By Erin Wegner
A barrier is an obstacle that prevents movement or access. With healthy living, a barrier is anything that is keeping you from living the healthiest life you can.
Barriers to healthy living can be caused by habits we’ve formed, our circumstances, or even how we were raised. But any barrier will affect how we live our daily lives. Some common barriers to living a healthy life with a balanced diet and regular exercise include not having enough time or money, not enjoying healthy food, and not knowing what to do or how to start.
If any of these barriers prevent you from leading a healthier lifestyle, it’s important to recognize your barriers. And it’s equally important to have a plan in place to get around, over or through your barriers.
Some barriers will be easier and faster to overcome than others. If it takes time to build a habit, it may take even more time to break. In our fast-paced world, it’s understandable to want to see a change immediately, but it is important to remember that habits don’t change overnight.
If you don’t already plan a portion of your day for physical fitness, time can be a huge barrier – and it can be hard to plan time for exercise if you’re not already in the habit. Your goal should be to get 150 minutes of exercise a week – that’s 30 minutes a day for 5 days a week.
If you don’t have 30 minutes for exercise today, here are some tips for getting in more physical activity:
- Use the stairs at work.
- If you have an hour before your child’s practice is over, use this time to walk around.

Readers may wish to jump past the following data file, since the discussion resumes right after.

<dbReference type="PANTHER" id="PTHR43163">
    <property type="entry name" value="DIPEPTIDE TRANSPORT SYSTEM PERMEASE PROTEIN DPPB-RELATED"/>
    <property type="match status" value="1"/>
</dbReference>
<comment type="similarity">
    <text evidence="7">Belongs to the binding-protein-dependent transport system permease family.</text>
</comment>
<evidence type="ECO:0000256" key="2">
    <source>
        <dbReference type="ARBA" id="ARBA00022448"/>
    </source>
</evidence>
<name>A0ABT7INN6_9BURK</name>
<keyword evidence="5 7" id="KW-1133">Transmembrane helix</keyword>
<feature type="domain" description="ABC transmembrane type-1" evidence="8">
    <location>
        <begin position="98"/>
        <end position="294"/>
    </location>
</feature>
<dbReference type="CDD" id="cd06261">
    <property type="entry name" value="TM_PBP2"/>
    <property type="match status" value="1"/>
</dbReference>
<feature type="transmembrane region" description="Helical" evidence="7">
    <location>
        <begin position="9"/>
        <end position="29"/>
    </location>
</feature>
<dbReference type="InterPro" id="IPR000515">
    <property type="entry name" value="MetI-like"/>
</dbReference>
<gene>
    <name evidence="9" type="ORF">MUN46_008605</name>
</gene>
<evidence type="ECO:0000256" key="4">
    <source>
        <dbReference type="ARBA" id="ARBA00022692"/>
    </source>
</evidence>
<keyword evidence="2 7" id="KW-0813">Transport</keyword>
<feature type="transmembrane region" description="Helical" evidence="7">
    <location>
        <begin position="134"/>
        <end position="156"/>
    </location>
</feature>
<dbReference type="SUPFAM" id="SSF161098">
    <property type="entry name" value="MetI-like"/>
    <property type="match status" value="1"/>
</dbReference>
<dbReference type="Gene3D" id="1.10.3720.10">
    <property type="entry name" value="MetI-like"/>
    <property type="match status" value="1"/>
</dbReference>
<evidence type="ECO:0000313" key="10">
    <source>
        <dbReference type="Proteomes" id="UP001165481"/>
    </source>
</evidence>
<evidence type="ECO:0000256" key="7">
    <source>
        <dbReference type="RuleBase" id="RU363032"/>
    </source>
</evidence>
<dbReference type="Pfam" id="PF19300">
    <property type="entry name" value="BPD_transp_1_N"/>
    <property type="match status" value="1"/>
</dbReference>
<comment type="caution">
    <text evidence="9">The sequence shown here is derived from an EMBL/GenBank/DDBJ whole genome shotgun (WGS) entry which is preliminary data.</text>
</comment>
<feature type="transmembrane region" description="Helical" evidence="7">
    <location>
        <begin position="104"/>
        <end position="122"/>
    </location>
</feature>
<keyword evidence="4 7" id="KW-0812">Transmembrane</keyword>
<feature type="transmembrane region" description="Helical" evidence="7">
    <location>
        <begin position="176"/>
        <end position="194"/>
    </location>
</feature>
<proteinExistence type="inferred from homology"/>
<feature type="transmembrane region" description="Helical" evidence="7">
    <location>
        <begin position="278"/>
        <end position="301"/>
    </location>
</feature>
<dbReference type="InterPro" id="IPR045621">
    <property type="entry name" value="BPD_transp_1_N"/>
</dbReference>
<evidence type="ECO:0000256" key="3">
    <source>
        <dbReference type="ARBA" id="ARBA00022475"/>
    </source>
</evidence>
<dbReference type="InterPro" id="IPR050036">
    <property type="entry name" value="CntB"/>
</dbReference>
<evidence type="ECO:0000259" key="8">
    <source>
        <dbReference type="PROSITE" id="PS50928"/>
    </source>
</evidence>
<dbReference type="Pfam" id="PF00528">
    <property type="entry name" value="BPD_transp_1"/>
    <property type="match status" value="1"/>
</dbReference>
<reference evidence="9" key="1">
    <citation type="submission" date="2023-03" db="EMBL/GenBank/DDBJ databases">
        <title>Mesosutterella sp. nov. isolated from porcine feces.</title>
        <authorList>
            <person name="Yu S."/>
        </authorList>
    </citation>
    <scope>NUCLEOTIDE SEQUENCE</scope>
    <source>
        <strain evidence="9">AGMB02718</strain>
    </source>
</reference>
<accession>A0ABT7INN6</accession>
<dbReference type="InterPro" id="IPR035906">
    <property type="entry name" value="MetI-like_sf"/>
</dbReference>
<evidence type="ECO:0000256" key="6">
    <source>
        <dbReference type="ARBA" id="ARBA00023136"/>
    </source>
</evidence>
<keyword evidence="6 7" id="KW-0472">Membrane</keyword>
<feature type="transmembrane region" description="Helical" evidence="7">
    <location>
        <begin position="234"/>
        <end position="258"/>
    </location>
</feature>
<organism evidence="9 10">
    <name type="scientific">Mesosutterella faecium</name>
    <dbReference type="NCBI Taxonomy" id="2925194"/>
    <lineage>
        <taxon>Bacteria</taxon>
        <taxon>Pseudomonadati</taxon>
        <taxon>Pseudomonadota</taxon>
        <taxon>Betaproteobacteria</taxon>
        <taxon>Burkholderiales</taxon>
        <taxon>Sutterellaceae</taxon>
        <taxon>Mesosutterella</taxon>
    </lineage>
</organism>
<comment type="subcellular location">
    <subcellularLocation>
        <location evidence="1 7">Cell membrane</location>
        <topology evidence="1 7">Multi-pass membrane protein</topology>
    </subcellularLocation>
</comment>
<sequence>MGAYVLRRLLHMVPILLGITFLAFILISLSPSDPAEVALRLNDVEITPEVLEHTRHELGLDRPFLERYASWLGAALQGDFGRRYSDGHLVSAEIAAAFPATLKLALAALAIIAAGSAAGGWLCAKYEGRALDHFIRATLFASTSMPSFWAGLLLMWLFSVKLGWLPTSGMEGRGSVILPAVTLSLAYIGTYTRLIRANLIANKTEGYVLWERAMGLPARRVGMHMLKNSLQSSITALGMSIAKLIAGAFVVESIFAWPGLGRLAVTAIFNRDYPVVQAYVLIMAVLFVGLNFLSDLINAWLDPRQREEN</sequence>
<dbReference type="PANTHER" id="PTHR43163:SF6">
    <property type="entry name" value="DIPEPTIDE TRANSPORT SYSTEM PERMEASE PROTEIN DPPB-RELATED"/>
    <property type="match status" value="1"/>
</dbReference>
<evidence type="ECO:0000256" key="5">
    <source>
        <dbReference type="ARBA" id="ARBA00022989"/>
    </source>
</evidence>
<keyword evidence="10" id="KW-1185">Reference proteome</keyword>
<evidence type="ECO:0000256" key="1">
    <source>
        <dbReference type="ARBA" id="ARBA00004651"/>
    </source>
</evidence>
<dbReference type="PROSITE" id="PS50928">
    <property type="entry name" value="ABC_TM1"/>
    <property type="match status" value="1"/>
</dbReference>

- During commercials, try jogging in place, doing crunches, squats or lunges.
- Do leg raises while you brush your teeth or cook on the stove.
- Do calf stretches while waiting for and riding in elevators.
Healthy eating also takes time to plan, shop and prepare. Time management plays an important role here. Setting aside time to plan a week’s worth of meals and snacks can get you started in the right direction. Meal planning may even save you money, as you learn which meals create leftovers or share similar ingredients.
- Reserve time in the kitchen right after you get home from the grocery store.
- Wash, chop and separate snack-size portions of fruits and vegetables.
- Plan ahead – make a grocery list before you go to the store.
- Grow your own garden.
- Keep a well-stocked pantry.
- Make double portions.
When you think of working out, you may immediately picture a personal trainer and a gym membership, which can both be expensive. But walking is good exercise that requires no special equipment and can be done anywhere.
- Walk on trails.
- Walk around your neighborhood or office building.
- Use canned foods as dumbbell weights at home.
Not Liking Vegetables
Just because you don’t like vegetables doesn’t mean you shouldn’t eat them. The great thing about vegetables is that they can be prepared in different ways. Find what works for you.
- Try preparing vegetables in different ways: steamed, boiled, baked, sautéed or even grilled.
- Use herbs and spices to season vegetables to suit your tastes.
- Grind or chop vegetables
- into small pieces and add them to casseroles, protein shakes or soups.
Not Knowing How To Cook
- Buy a pre-made dinner from the grocery store.
- Start by picking a simple recipe. Read the directions beforehand and have all of your tools ready. Pre-measure and chop ingredients before you start.
- If a recipe calls for a step that you have not done before, look up what the direction means online, so you know what to do.
- Play some music while you cook. Make cooking fun, not stressful!
Not Knowing What To Do Or How To Start
Leading a healthy lifestyle can be hard, especially with so much confusing and overwhelming information out there. Start slowly and make one small, simple change at a time.
Small changes you can start making today:
- Drink at least 64 ounces of water a day.
- Get some form of exercise for 30 minutes a day, 5 days a week.
- Adjust your meals to include lean protein, high fiber, whole-grain, low-fat dairy and fruits and vegetables.